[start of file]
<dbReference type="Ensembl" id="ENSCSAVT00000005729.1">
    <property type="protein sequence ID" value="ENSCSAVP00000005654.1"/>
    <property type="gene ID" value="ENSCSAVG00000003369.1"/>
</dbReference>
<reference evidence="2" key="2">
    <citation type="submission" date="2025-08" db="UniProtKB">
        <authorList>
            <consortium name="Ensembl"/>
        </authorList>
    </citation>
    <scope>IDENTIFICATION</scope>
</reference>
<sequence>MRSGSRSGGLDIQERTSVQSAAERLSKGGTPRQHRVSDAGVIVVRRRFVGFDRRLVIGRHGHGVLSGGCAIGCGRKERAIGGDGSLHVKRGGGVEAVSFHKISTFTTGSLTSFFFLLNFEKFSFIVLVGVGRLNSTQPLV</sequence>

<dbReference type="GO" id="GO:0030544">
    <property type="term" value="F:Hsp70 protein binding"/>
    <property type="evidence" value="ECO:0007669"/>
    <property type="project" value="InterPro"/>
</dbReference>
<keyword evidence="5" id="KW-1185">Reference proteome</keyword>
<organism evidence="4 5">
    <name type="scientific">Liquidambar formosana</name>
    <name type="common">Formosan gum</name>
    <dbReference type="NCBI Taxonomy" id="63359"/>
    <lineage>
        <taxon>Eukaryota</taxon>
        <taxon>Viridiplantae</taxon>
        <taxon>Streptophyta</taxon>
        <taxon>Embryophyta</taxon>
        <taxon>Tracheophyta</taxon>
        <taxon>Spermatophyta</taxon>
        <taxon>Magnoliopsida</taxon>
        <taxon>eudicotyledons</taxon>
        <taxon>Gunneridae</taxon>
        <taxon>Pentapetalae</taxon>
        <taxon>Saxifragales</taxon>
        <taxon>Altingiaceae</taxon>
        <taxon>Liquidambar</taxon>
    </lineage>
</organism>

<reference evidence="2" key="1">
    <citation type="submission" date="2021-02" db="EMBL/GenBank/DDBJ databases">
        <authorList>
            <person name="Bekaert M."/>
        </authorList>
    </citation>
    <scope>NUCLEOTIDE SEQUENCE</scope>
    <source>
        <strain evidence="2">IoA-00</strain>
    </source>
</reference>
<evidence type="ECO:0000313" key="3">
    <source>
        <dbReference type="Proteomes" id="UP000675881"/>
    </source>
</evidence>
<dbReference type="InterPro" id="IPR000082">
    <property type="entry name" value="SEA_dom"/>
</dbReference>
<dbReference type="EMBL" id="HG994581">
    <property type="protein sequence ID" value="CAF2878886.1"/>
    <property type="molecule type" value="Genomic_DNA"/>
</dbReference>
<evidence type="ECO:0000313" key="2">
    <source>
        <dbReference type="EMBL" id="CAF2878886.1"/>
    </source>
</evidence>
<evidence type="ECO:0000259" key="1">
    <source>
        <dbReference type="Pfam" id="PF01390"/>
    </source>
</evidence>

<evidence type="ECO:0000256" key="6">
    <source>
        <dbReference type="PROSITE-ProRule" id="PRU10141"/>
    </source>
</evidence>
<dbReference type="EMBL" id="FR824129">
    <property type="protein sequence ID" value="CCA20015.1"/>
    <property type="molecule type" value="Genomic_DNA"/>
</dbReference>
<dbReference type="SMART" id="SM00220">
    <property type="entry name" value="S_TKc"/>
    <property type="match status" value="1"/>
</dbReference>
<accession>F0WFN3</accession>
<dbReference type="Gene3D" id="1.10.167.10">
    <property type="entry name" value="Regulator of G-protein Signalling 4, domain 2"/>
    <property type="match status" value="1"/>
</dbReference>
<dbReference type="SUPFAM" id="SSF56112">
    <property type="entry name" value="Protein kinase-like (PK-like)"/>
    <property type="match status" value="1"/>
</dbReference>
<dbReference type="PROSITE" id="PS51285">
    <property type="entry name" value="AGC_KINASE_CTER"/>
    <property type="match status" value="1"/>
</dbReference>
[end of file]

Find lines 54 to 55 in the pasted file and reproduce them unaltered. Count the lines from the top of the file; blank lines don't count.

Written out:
    </source>
</evidence>